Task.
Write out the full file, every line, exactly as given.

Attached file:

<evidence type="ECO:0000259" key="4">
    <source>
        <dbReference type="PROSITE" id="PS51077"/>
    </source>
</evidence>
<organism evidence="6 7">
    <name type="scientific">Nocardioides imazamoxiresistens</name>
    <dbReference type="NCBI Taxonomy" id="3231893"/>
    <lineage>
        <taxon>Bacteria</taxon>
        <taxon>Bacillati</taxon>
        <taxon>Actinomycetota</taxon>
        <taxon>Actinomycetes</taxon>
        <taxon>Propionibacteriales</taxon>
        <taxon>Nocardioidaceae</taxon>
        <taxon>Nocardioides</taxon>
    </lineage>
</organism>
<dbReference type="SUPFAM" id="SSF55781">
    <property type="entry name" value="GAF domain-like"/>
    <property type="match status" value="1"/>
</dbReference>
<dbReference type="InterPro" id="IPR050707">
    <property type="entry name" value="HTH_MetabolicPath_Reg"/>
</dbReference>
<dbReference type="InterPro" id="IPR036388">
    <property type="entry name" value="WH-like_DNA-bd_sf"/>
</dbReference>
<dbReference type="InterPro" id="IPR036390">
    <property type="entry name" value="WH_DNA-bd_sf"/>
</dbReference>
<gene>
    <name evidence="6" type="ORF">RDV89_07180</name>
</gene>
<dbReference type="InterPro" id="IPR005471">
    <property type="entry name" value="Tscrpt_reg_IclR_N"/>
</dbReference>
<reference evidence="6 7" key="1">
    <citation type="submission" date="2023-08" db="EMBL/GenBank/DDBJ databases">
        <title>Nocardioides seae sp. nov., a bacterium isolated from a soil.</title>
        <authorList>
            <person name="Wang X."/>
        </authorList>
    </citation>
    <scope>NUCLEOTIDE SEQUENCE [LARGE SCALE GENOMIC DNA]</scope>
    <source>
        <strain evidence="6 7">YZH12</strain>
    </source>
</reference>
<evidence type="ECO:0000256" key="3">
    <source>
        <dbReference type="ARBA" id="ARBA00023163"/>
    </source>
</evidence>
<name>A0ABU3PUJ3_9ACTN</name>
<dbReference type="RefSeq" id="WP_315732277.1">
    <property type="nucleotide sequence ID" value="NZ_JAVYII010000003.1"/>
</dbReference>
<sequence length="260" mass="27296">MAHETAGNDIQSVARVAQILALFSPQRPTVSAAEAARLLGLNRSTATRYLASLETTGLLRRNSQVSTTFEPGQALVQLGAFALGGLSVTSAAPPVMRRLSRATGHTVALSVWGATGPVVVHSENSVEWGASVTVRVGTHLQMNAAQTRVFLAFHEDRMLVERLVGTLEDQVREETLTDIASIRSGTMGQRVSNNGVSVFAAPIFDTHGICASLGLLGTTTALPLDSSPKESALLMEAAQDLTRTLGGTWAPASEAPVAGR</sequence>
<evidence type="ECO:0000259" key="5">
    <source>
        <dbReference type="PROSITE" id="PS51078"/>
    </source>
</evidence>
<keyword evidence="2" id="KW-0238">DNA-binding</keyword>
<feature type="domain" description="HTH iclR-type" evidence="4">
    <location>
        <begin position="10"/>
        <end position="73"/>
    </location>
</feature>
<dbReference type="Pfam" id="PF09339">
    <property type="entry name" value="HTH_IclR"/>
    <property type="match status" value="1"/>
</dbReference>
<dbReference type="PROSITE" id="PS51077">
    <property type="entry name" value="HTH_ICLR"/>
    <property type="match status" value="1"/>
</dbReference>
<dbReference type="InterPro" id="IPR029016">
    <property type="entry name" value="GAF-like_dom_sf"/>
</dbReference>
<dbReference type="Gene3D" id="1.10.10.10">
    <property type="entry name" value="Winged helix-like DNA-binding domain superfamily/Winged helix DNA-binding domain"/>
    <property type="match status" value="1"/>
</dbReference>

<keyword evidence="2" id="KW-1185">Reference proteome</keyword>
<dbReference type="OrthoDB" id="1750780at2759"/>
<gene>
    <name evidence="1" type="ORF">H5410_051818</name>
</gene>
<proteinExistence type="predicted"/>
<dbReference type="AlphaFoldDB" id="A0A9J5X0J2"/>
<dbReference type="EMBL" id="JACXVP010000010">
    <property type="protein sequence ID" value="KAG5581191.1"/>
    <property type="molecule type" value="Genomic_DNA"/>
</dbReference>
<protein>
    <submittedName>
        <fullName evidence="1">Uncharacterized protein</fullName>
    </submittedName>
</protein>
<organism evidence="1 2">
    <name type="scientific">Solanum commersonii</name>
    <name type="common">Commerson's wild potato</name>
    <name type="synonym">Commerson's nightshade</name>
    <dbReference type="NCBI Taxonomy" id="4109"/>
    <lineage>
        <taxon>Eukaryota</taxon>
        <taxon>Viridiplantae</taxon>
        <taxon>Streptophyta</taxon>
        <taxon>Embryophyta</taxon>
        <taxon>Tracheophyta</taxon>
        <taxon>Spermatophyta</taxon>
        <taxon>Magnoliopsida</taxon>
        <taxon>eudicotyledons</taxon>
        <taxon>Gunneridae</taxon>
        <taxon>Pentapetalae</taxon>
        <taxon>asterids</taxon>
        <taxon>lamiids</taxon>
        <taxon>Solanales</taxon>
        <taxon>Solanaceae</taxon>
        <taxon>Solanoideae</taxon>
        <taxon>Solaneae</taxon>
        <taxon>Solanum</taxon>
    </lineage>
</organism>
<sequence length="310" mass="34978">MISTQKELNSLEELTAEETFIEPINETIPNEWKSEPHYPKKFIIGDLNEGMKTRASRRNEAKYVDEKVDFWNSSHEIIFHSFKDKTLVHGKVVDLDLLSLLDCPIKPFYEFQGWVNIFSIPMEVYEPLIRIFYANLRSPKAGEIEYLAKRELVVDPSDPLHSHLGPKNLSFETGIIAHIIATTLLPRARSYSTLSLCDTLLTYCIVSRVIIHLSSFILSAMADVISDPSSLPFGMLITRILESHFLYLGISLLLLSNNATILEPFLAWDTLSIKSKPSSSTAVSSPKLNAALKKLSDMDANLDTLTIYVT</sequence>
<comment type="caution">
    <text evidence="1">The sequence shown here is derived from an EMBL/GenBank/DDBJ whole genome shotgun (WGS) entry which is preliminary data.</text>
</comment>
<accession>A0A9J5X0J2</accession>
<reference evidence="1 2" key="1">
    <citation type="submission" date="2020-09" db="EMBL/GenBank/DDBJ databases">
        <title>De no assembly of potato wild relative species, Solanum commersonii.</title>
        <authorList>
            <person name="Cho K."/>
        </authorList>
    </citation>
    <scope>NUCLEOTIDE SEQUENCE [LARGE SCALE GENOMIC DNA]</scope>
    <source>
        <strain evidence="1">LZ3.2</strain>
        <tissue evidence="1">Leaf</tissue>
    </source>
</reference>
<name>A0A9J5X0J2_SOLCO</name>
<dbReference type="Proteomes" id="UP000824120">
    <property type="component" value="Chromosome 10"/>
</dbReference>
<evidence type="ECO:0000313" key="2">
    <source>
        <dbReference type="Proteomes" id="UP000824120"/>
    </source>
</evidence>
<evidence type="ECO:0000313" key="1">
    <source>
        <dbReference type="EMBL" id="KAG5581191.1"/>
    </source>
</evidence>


<evidence type="ECO:0000259" key="4">
    <source>
        <dbReference type="PROSITE" id="PS51077"/>
    </source>
</evidence>
<organism evidence="6 7">
    <name type="scientific">Nocardioides imazamoxiresistens</name>
    <dbReference type="NCBI Taxonomy" id="3231893"/>
    <lineage>
        <taxon>Bacteria</taxon>
        <taxon>Bacillati</taxon>
        <taxon>Actinomycetota</taxon>
        <taxon>Actinomycetes</taxon>
        <taxon>Propionibacteriales</taxon>
        <taxon>Nocardioidaceae</taxon>
        <taxon>Nocardioides</taxon>
    </lineage>
</organism>
<dbReference type="SUPFAM" id="SSF55781">
    <property type="entry name" value="GAF domain-like"/>
    <property type="match status" value="1"/>
</dbReference>
<dbReference type="InterPro" id="IPR050707">
    <property type="entry name" value="HTH_MetabolicPath_Reg"/>
</dbReference>
<dbReference type="InterPro" id="IPR036388">
    <property type="entry name" value="WH-like_DNA-bd_sf"/>
</dbReference>
<dbReference type="InterPro" id="IPR036390">
    <property type="entry name" value="WH_DNA-bd_sf"/>
</dbReference>
<gene>
    <name evidence="6" type="ORF">RDV89_07180</name>
</gene>
<dbReference type="InterPro" id="IPR005471">
    <property type="entry name" value="Tscrpt_reg_IclR_N"/>
</dbReference>
<reference evidence="6 7" key="1">
    <citation type="submission" date="2023-08" db="EMBL/GenBank/DDBJ databases">
        <title>Nocardioides seae sp. nov., a bacterium isolated from a soil.</title>
        <authorList>
            <person name="Wang X."/>
        </authorList>
    </citation>
    <scope>NUCLEOTIDE SEQUENCE [LARGE SCALE GENOMIC DNA]</scope>
    <source>
        <strain evidence="6 7">YZH12</strain>
    </source>
</reference>
<evidence type="ECO:0000256" key="3">
    <source>
        <dbReference type="ARBA" id="ARBA00023163"/>
    </source>
</evidence>
<name>A0ABU3PUJ3_9ACTN</name>
<dbReference type="RefSeq" id="WP_315732277.1">
    <property type="nucleotide sequence ID" value="NZ_JAVYII010000003.1"/>
</dbReference>
<sequence length="260" mass="27296">MAHETAGNDIQSVARVAQILALFSPQRPTVSAAEAARLLGLNRSTATRYLASLETTGLLRRNSQVSTTFEPGQALVQLGAFALGGLSVTSAAPPVMRRLSRATGHTVALSVWGATGPVVVHSENSVEWGASVTVRVGTHLQMNAAQTRVFLAFHEDRMLVERLVGTLEDQVREETLTDIASIRSGTMGQRVSNNGVSVFAAPIFDTHGICASLGLLGTTTALPLDSSPKESALLMEAAQDLTRTLGGTWAPASEAPVAGR</sequence>
<evidence type="ECO:0000259" key="5">
    <source>
        <dbReference type="PROSITE" id="PS51078"/>
    </source>
</evidence>
<keyword evidence="2" id="KW-0238">DNA-binding</keyword>
<feature type="domain" description="HTH iclR-type" evidence="4">
    <location>
        <begin position="10"/>
        <end position="73"/>
    </location>
</feature>
<dbReference type="Pfam" id="PF09339">
    <property type="entry name" value="HTH_IclR"/>
    <property type="match status" value="1"/>
</dbReference>
<dbReference type="PROSITE" id="PS51077">
    <property type="entry name" value="HTH_ICLR"/>
    <property type="match status" value="1"/>
</dbReference>
<dbReference type="InterPro" id="IPR029016">
    <property type="entry name" value="GAF-like_dom_sf"/>
</dbReference>
<dbReference type="Gene3D" id="1.10.10.10">
    <property type="entry name" value="Winged helix-like DNA-binding domain superfamily/Winged helix DNA-binding domain"/>
    <property type="match status" value="1"/>
</dbReference>

<keyword evidence="2" id="KW-1185">Reference proteome</keyword>
<dbReference type="OrthoDB" id="1750780at2759"/>
<gene>
    <name evidence="1" type="ORF">H5410_051818</name>
</gene>
<proteinExistence type="predicted"/>
<dbReference type="AlphaFoldDB" id="A0A9J5X0J2"/>
<dbReference type="EMBL" id="JACXVP010000010">
    <property type="protein sequence ID" value="KAG5581191.1"/>
    <property type="molecule type" value="Genomic_DNA"/>
</dbReference>
<protein>
    <submittedName>
        <fullName evidence="1">Uncharacterized protein</fullName>
    </submittedName>
</protein>
<organism evidence="1 2">
    <name type="scientific">Solanum commersonii</name>
    <name type="common">Commerson's wild potato</name>
    <name type="synonym">Commerson's nightshade</name>
    <dbReference type="NCBI Taxonomy" id="4109"/>
    <lineage>
        <taxon>Eukaryota</taxon>
        <taxon>Viridiplantae</taxon>
        <taxon>Streptophyta</taxon>
        <taxon>Embryophyta</taxon>
        <taxon>Tracheophyta</taxon>
        <taxon>Spermatophyta</taxon>
        <taxon>Magnoliopsida</taxon>
        <taxon>eudicotyledons</taxon>
        <taxon>Gunneridae</taxon>
        <taxon>Pentapetalae</taxon>
        <taxon>asterids</taxon>
        <taxon>lamiids</taxon>
        <taxon>Solanales</taxon>
        <taxon>Solanaceae</taxon>
        <taxon>Solanoideae</taxon>
        <taxon>Solaneae</taxon>
        <taxon>Solanum</taxon>
    </lineage>
</organism>
<sequence length="310" mass="34978">MISTQKELNSLEELTAEETFIEPINETIPNEWKSEPHYPKKFIIGDLNEGMKTRASRRNEAKYVDEKVDFWNSSHEIIFHSFKDKTLVHGKVVDLDLLSLLDCPIKPFYEFQGWVNIFSIPMEVYEPLIRIFYANLRSPKAGEIEYLAKRELVVDPSDPLHSHLGPKNLSFETGIIAHIIATTLLPRARSYSTLSLCDTLLTYCIVSRVIIHLSSFILSAMADVISDPSSLPFGMLITRILESHFLYLGISLLLLSNNATILEPFLAWDTLSIKSKPSSSTAVSSPKLNAALKKLSDMDANLDTLTIYVT</sequence>
<comment type="caution">
    <text evidence="1">The sequence shown here is derived from an EMBL/GenBank/DDBJ whole genome shotgun (WGS) entry which is preliminary data.</text>
</comment>
<accession>A0A9J5X0J2</accession>
<reference evidence="1 2" key="1">
    <citation type="submission" date="2020-09" db="EMBL/GenBank/DDBJ databases">
        <title>De no assembly of potato wild relative species, Solanum commersonii.</title>
        <authorList>
            <person name="Cho K."/>
        </authorList>
    </citation>
    <scope>NUCLEOTIDE SEQUENCE [LARGE SCALE GENOMIC DNA]</scope>
    <source>
        <strain evidence="1">LZ3.2</strain>
        <tissue evidence="1">Leaf</tissue>
    </source>
</reference>
<name>A0A9J5X0J2_SOLCO</name>
<dbReference type="Proteomes" id="UP000824120">
    <property type="component" value="Chromosome 10"/>
</dbReference>
<evidence type="ECO:0000313" key="2">
    <source>
        <dbReference type="Proteomes" id="UP000824120"/>
    </source>
</evidence>
<evidence type="ECO:0000313" key="1">
    <source>
        <dbReference type="EMBL" id="KAG5581191.1"/>
    </source>
</evidence>